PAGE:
A recipe for cooperation and camaraderie

By Trudy Duivenvoorden Mitic, October 2014

Conjuring the magic of a healthy neighbourhood.

Have you noticed what’s different in neighbourhoods these days?” asked one of my elderly friends on a leisurely drive around suburbia. “You don’t see kids playing outside anymore. You rarely see anyone in their yard.”

It’s true. Children have largely moved indoors with their electronic devices or are being ferried to structured programs by parents too fearful to let them roam their own beat. Adults, when you do see them about, are always on the go, mowing or pruning or heading out to walk the dog. 

Neighbourhoods have changed to accommodate this new norm: Front porches, the old gathering places, have all but disappeared, replaced by prominent garages that now allow you to drive, quite literally, right into your house. Some streets, Shelbourne for example, are so wide and busy that it’s almost impossible for people living on opposite sides to be anything but strangers to each other. 

Some people might see benefits in this redesign, especially those who prize efficiency, anonymity, and freedom from the yoke of having to cultivate relationships with those who happen to be neighbours. But there are downsides as well, and they have potentially serious ramifications that are only now coming to light. 

Social isolation is one. Today more than 30 percent of Canadians admit to feeling disconnected from their neighbours. Locally it’s no different. The Victoria Foundation reported in its 2013 edition of Vital Signs that 66 percent of Victorians “feel they know their neighbours well enough to ask for help or offer assistance.” To put that in less cheerful terms, 34 percent of us are not comfortable reaching out to neighbours in our or their time of need. 

This finding isn’t good news, according to Montreal psychologist Susan Pinker, who sees isolation as a form of social impoverishment that takes its toll on health and well-being. We require face-to-face relationships to stay well, she writes in her forthcoming book The Village Effect: “Those of us who invest in meaningful, personal relationships with lots of real social contact are more robust and have better physiological defences than those who are solitary or who engage with the world largely online.” 

A genuinely interactive neighbourhood, whether clustered around homes or apartments or condos, is a hedge against social isolation and generally offers greater exposure to cultural diversity than does a chosen circle of friends. (This heterogeneity is crucial because it also counterbalances the more polarized climate of the online world where “friends” are often little more than like-minded acquaintances or strangers.) A real community inspires meaningful cooperation and reciprocity—where people water plants for neighbours who are away, keep a protective eye on the local children, meet for a chat now and then, and band together to bring local issues to the city’s attention.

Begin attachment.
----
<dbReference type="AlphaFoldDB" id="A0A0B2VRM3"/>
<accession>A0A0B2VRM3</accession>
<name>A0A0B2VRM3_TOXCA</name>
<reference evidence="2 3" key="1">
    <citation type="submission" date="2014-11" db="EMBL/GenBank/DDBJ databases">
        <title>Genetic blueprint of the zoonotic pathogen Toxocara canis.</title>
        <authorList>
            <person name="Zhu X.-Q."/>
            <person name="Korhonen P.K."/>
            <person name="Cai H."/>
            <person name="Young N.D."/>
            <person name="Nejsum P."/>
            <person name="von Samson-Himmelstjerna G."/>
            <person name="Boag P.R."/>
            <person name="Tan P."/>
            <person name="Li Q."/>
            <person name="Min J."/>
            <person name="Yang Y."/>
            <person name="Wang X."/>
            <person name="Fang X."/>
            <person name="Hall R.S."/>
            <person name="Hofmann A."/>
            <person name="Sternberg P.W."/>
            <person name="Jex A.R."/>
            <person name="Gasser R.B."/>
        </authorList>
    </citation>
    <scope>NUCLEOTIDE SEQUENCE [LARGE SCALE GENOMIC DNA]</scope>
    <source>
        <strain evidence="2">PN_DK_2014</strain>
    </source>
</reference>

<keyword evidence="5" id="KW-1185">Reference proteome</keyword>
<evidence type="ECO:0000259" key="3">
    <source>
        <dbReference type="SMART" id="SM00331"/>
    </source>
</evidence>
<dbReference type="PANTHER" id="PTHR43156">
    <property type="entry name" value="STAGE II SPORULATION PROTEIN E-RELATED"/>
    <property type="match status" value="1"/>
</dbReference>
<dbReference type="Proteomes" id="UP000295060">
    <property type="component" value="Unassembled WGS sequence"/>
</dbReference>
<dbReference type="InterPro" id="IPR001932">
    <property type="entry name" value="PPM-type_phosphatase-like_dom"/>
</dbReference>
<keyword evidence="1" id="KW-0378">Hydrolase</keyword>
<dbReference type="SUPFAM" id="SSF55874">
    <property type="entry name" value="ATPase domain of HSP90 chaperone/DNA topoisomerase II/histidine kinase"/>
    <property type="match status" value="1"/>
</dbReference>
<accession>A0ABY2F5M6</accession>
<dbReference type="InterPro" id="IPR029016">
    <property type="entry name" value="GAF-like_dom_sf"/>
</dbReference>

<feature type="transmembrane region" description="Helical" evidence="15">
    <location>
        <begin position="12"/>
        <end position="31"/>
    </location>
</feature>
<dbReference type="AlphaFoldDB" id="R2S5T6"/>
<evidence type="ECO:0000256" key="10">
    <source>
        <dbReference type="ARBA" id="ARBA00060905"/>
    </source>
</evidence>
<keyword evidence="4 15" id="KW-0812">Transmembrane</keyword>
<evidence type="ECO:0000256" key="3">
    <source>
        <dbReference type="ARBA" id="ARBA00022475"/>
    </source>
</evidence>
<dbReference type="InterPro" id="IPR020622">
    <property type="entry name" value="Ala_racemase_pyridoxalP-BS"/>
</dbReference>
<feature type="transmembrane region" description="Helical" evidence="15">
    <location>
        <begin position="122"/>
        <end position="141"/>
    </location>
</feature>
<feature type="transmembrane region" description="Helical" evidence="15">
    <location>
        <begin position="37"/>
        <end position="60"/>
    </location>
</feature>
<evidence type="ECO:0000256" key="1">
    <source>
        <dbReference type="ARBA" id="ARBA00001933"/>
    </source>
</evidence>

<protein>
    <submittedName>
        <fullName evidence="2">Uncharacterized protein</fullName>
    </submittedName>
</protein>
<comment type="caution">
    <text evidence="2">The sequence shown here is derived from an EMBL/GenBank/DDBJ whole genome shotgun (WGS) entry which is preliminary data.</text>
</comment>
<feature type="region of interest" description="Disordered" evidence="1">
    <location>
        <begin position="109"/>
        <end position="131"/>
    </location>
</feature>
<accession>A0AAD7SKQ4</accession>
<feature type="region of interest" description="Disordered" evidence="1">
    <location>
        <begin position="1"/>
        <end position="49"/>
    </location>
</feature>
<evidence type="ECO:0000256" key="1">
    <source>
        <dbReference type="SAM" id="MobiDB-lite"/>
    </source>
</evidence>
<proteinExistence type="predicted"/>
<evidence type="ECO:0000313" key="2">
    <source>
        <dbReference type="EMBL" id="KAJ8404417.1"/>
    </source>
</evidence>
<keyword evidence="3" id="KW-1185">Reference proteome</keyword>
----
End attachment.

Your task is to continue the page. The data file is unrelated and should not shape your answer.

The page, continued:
It also fosters security. An amazing thing happened here during the grand winter storm of 1996: People began helping each other throughout the region. As the snow piled higher and higher, cars became useless, people retreated to their homes, and everything shut down. The neighbourhood became the new microcosm and over the next week a great sense of cooperation and camaraderie prevailed. Pathways were shovelled and neighbours checked in on each other. On our street an intrepid crew tackled the metre-high snow banks on groaning rooftops. A neighbour with a truck did several grocery runs for whoever needed supplies. And when the kind couple next door realized that none of their invited guests would be braving the elements for their New Year’s party, they opened the doors to the neighbourhood instead. 

What I remember most profoundly about the Storm of ’96 was that while we were happy to see the last slush shovelled down the storm drains, nobody wanted the magic to end. We had tasted the joy and empowerment of real connection and were loathe to let it fade away.

There’s a saying that a good neighbour is someone who doesn’t bother you or jeopardize the value of your property. On the contrary, such people would form the weakest and blandest of neighbourhoods. If the studies and our gut feelings are right, that’s not where most of us want to live.

These days Trudy’s neighbourly activity mainly consists of plying people with apples, tomatoes and zucchinis.